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Incumbent
The incumbent is the current holder of a political office. This term is usually used in reference to elections, in which races can often be defined as being between an incumbent and non-incumbent(s). For example, in the Hungarian presidential election, 2017, János Áder was the incumbent, because he had been the president in the term before the term for which the election sought to determine the president
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Barcelona Open (tennis)
The Barcelona Open (currently sponsored by Banc Sabadell) is an annual tennis tournament for male professional players. The event has been held in Barcelona, Catalonia, Spain every year since 1953, and is played on clay courts at the Real Club de Tenis Barcelona. It was an event of the Grand Prix tennis circuit between (1970–1989), except in 1971 when it was part of the World Championship Tennis (WCT) circuit, although it was also open to non-WCT players. The tournament is part of the 500 series on the ATP World Tour. It is also known as Torneo Godó, Trofeo Conde de Godó, and Open Banc Sabadell. It is Spain's second most important tournament on the ATP tour after the Madrid Open and the event generally takes place in the last week of April, when temperatures in Barcelona average a daily high of 19 °C (66 °F)
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Re-election (Football League)
The Re-election system of the Football League, in use until 1986, was a process where the worst placed clubs of the league had to reapply for their place in the league while non-league clubs could apply for a league place. It was the only way for a non-league side to enter the Football League until direct promotion and relegation were introduced from the 1986–87 season onwards. The clubs placed on a re-election rank at the end of a season had to face their Football League peers at the Annual General Meeting of the league
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Special
Special
Special
or specials may refer to:Contents1 Music 2 Film and television 3 Other uses 4 See alsoMusic[edit] Special
Special
(album), a 1992 album by Vesta Williams "Special" (Garbage song), 1998 "Special
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Oxford English Dictionary
The Oxford
Oxford
English Dictionary (OED) is the main historical dictionary of the English language, published by the Oxford University
Oxford University
Press. It traces the historical development of the English language, providing a comprehensive resource to scholars and academic researchers, as well as describing usage in its many variations throughout the world.[2][3] The second edition came to 21,728 pages in 20 volumes, published in 1989. Work began on the dictionary in 1857, but it was not until 1884 that it began to be published in unbound fascicles as work continued on the project, under the name of A New English Dictionary on Historical Principles; Founded Mainly on the Materials Collected by The Philological Society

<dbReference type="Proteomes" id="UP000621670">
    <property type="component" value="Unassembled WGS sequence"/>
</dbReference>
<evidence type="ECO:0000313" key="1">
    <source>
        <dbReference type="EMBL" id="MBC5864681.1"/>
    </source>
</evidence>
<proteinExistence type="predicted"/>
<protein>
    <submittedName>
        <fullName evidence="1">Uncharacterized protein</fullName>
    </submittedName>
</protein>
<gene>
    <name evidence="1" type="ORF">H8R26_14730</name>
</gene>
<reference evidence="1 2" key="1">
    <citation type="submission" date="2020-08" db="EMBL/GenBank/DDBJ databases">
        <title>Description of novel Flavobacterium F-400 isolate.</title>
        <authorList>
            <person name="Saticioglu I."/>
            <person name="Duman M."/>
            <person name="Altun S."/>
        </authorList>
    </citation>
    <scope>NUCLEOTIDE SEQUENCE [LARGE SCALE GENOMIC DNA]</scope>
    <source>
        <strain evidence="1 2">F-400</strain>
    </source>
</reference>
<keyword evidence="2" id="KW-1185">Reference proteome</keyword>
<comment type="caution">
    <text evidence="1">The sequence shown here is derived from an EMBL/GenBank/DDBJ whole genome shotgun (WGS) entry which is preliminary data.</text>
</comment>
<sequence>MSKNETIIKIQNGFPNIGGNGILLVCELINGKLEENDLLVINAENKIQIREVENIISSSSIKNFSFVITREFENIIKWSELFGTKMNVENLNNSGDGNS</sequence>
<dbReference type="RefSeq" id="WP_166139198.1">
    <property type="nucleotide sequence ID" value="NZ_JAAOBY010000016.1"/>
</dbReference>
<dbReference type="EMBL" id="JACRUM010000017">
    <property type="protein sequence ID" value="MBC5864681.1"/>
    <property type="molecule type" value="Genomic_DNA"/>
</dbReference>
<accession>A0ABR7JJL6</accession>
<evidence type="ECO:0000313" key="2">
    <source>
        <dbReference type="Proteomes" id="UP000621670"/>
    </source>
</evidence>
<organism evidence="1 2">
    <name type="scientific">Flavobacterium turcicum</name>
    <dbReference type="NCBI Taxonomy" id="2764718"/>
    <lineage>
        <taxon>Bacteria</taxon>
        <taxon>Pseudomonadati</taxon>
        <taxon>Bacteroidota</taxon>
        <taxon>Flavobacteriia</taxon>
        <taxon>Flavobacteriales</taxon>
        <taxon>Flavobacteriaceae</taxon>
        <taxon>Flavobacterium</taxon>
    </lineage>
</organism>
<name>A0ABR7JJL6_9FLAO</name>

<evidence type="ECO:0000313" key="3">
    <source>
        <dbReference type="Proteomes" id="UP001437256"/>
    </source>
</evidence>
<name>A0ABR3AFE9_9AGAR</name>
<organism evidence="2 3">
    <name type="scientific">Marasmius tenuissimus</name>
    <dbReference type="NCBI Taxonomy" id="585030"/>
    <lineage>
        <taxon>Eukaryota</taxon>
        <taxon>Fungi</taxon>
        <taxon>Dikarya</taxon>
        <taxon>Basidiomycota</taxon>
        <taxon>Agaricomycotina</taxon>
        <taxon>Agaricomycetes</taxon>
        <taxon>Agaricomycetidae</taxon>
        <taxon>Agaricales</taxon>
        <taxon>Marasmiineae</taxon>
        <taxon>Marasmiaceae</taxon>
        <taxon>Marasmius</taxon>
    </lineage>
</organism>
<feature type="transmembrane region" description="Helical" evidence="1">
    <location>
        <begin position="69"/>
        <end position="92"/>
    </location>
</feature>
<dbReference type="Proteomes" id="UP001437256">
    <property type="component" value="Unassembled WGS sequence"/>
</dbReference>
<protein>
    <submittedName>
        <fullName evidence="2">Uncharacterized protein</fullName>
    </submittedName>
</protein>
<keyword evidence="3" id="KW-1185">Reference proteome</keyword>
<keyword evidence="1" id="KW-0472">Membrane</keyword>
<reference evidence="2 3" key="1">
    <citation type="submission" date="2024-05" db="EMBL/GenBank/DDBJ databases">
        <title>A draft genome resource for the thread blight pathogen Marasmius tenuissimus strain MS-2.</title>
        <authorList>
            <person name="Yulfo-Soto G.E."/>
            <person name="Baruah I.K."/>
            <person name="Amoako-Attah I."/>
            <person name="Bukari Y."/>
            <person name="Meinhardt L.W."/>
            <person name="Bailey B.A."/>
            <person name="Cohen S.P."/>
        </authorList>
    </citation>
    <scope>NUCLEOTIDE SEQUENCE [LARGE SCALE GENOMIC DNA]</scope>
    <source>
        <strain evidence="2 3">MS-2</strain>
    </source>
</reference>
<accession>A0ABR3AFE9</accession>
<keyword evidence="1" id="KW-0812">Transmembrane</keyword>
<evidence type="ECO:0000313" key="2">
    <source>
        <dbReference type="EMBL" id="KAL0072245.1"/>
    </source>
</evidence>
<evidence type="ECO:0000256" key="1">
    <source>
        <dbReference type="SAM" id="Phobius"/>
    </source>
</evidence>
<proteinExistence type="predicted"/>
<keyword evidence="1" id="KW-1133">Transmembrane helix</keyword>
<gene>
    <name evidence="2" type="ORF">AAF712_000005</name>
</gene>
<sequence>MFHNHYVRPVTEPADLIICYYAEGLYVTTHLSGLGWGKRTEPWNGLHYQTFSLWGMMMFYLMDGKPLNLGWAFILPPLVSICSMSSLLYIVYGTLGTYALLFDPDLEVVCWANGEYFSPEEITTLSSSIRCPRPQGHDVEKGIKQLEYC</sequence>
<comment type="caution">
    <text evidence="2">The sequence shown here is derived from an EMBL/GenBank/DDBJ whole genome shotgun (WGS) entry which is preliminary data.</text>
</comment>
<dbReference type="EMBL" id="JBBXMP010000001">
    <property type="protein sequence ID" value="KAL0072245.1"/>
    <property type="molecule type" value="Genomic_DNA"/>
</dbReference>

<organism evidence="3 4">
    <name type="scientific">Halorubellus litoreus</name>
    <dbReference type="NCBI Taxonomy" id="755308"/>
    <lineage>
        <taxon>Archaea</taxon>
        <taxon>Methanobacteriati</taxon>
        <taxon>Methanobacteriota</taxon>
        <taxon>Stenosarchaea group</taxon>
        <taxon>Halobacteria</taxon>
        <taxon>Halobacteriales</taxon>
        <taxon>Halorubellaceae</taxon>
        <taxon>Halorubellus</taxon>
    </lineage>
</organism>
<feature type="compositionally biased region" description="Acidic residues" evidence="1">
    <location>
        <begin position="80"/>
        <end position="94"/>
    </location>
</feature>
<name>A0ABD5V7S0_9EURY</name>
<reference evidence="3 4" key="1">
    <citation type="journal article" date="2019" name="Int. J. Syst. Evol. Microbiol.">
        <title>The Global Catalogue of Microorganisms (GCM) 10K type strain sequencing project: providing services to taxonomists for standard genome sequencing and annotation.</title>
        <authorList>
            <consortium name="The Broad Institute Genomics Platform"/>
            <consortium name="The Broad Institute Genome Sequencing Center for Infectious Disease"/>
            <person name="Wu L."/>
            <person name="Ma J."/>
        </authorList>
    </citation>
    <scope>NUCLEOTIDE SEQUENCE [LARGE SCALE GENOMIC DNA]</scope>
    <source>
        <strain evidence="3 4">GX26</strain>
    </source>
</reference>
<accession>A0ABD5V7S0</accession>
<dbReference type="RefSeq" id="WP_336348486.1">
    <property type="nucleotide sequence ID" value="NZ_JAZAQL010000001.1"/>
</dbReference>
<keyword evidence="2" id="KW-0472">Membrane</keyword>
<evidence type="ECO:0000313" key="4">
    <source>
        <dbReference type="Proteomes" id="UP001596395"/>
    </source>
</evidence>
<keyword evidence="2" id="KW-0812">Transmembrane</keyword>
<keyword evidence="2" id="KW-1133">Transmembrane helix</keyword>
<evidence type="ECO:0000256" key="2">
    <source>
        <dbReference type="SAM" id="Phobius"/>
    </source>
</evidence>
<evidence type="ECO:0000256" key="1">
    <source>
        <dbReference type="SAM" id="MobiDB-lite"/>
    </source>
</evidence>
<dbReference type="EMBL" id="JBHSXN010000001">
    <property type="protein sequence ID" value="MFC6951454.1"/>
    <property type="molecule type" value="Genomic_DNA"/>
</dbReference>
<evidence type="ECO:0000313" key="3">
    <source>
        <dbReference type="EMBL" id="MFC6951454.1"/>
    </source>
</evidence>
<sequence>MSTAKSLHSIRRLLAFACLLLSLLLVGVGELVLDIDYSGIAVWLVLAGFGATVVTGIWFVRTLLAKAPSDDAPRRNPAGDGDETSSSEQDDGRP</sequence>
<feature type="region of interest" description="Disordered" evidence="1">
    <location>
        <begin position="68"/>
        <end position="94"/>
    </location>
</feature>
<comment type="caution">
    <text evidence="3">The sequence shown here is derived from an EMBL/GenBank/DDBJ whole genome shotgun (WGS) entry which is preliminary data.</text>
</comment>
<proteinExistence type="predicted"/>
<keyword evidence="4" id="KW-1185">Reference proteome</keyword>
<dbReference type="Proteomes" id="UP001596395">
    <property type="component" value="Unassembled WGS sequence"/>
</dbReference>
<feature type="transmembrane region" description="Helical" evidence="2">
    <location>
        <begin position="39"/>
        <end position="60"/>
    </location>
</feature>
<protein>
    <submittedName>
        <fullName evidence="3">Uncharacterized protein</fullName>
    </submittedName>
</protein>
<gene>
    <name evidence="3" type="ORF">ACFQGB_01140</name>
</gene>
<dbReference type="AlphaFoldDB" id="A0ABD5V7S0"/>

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International Standard Serial Number
An International Standard Serial Number
International Standard Serial Number
(ISSN) is an eight-digit serial number used to uniquely identify a serial publication.[1] The ISSN is especially helpful in distinguishing between serials with the same title. ISSN are used in ordering, cataloging, interlibrary loans, and other practices in connection with serial literature.[2] The ISSN system was first drafted as an International Organization for Standardization (ISO) international standard in 1971 and published as ISO 3297 in 1975.[3] ISO subcommittee TC 46/SC 9 is responsible for maintaining the standard. When a serial with the same content is published in more than one media type, a different ISSN is assigned to each media type. For example, many serials are published both in print and electronic media
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Digital Object Identifier
In computing, a Digital Object Identifier or DOI is a persistent identifier or handle used to uniquely identify objects, standardized by the International Organization for Standardization
International Organization for Standardization
(ISO).[1] An implementation of the Handle System,[2][3] DOIs are in wide use mainly to identify academic, professional, and government information, such as journal articles, research reports and data sets, and official publications though they also have been used to identify other types of information resources, such as commercial videos. A DOI aims to be "resolvable", usually to some form of access to the information object to which the DOI refers. This is achieved by binding the DOI to metadata about the object, such as a URL, indicating where the object can be found. Thus, by being actionable and interoperable, a DOI differs from identifiers such as ISBNs and ISRCs which aim only to uniquely identify their referents
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Outgoing Politician
An outgoing politician is an elected or appointed politician that is serving at some point between the time of the election or appointment of his or her successor and the inauguration or date by which the successor assumes power.[1] For heads of state, the terms used are outgoing president and outgoing prime minister, among others. In many countries, toward the facilitation of a smooth transition, an outgoing president accepts advice from and consults with the president-elect. The term lame duck is often ascribed to an outgoing elected official in view of his relative impotence and impending exit from office, especially where his political party has lost control of a legislative or executive branch. References[edit]^ Richard Lederer (30 June 2012). "This Election